“The most significant update Grand Theft Auto V and GTA Online now bring to the next-gen table is easily the introduction of three graphics display modes…”
Moving on to presentation, the most significant update Grand Theft Auto V and GTA Online now bring to the next-gen table is easily the introduction of three graphics display modes, Fidelity, Performance RT and Performance, offering a long-awaited level of versatility and player choice for display options that, up until this point, could only be enjoyed in the last-gen PC version.
Fidelity targets full 4K (3840x2160p) resolution at a locked 30 frames-per-second with Ray-Traced shadows, Performance RT targets 1440p (2560x1440p) at 60fps with Ray-Traced Shadows also, and Performance swaps out the RT shadows for the more traditional,” approximated” variety in a bid to deliver an even more rock-solid 60fps framerate at 1440p. What’s even more impressive is how quickly players can switch between these modes on the fly via the settings menu, without any loading.
I’ve always been a huge advocate for 60fps framerate in most if not all 3D games due to the more fluid and realistic feeling the feature can provide, so it should come as no surprise that Performance RT quickly became my preferred setting after only a few minutes of tinkering with all three modes during gameplay. The 4K visuals of the Fidelity mode are strikingly razor sharp, but in my opinion, the 30fps framerate although consistent, is still too heavy a price to pay when combined with GTA’s infamously floaty controls, resulting in a sluggish, “last-gen feel” in terms of responsiveness. This isn’t to say that the Performance and Performance RT modes visually eliminate Grand Theft Auto V’s trademark floatiness by any means, but they do go a long way towards reducing the input lag while offering a more vivid and lifelike presentation.
I was also surprised at how much of a difference that the RT shadows made during my playthroughs. Traced primarily from the sun’s position in the sky, GTA Online’s Performance RT mode boasts some of the most natural-looking shadows I’ve seen in a videogame, and thanks to the game’s day-night cycle and much of its activities taking place in outdoor environments, the effect has much more of a visual impact than one might expect. Shadows will shift and move around vehicles, NPCs and your character depending on the placement of the sun and other primary sources, and when operating a flying vehicle such as a helicopter, one can even see the larger shadow of said vehicle cast accurately on the distant ground below based on the same principle.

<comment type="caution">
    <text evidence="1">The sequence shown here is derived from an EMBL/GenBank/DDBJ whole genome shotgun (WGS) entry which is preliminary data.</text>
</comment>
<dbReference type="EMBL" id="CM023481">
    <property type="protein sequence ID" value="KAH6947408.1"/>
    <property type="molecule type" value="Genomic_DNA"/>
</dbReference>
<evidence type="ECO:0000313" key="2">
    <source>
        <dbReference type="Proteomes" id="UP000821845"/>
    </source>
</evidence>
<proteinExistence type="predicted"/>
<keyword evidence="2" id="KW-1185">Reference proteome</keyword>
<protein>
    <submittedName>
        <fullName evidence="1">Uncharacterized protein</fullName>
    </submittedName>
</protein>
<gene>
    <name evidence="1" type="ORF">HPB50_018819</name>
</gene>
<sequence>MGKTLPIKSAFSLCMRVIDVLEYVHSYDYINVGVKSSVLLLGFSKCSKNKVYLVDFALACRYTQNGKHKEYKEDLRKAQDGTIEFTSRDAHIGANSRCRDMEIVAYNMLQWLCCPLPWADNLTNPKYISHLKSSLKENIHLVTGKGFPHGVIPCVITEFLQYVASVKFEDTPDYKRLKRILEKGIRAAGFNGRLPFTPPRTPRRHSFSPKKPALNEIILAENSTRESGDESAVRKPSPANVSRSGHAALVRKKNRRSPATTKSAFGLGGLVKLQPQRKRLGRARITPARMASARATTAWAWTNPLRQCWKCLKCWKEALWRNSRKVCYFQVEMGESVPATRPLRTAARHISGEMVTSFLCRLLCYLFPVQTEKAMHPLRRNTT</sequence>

Even more mundane examples left me gob-smacked, such as the license plate of my custom vehicle becoming partially obscured in shadows cast by raised areas of the car chassis, or my player character similarly getting swallowed up by naturally occurring shadows when walking in the shade of a nearby building. In short, it’s well worth having Performance RT mode enabled as opposed to straight Performance as there’s barely a noticeable hit to framerate for what you’re getting. Pair Performance RT Mode with a VRR-capable panel, and it’s practically perfect.
As one should expect of a paid Grand Theft Auto V remaster in 2022, the above effects are backed up by several other welcome improvements, including impeccable cube-mapped reflections on cars that could easily pass for ray-traced ones, pinpoint 3D surround sound, gorgeous weather, particle, fire and explosion effects, longer draw distances, and captivating, neon-bathed night driving that will instill the reckless need for speed in the heart of just about any gamer, and that’s just scratching the surface of what I’ve experienced thus far.
And then there are the load times! The initial boot on Grand Theft Auto V’s Story Campaign used to take over two full excruciating minutes to load on Xbox One and PS4, but in GTA Online the process only takes around 20 seconds, and swapping between Michael, Trevor and Franklin in Story Mode takes only seven. It’s a miraculous achievement by both legacy and last-gen Grand Theft Auto V standards. Load times are noticeably faster for the larger online component of GTA Online as well, but as that element of the game is dependent on a connection to Rockstar’s cloud servers, players can still expect to experience longer load times (upwards of a full minute) when transitioning in and out of multiplayer missions like Heists.
It’s much better than the several-minute-wait on last-gen consoles, but still long enough to make me fearful of the game suddenly crashing and losing my progress. Thankfully, apart from one lone Heist Finale falling apart thanks to a crew member that glitched out with the getaway chopper, I didn’t encounter any severe or annoying bugs online or off, a stark contrast from my previous GTA Online experiences.
I remember becoming quite disenchanted with Grand Theft Auto V and Rockstar after the Xbox One X came and went without a proper performance update to enable the game to take advantage of that console’s more powerful hardware, and even when the remaster for current gen consoles was announced in May of last year, I was still skeptical that I would ever return. Gratefully, however, Rockstar has since put their best foot forward, and I can now say with confidence that the final product is indeed a top-notch re-release that is far, far better than a simple performance patch and well worth its current discounted price.
For me, the ability to finally be able to play both Grand Theft Auto V and GTA Online at a vivid, blistering 1440p60 alone is the dream realized. Trust me, once you’ve played them with such fidelity, just like your imported saves, there is no going back. The PS5 version can keep its extra DualSense features, and Rockstar has already promised a super-duper PC version of this remaster down the road, but it will be on my Series X where I will ultimately conclude my 8-year long criminal journey.